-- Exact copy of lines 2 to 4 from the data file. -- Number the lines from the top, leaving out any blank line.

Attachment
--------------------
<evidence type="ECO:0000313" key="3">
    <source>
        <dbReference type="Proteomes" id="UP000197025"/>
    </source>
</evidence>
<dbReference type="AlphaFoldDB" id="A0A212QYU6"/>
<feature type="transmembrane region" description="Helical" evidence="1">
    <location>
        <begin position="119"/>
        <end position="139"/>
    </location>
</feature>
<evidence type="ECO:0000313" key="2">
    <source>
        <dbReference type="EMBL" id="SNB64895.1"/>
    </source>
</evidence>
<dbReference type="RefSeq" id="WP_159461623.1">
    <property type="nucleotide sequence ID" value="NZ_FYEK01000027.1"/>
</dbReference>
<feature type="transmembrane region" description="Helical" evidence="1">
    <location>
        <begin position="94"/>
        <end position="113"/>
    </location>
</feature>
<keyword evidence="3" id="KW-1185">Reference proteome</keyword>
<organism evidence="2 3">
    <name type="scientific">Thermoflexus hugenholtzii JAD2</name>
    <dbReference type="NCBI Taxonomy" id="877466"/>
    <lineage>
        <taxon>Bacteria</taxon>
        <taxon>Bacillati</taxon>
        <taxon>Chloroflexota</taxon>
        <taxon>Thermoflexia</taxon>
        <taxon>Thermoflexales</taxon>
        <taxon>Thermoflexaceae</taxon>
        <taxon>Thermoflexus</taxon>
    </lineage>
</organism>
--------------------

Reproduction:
    <source>
        <dbReference type="Proteomes" id="UP000197025"/>
    </source>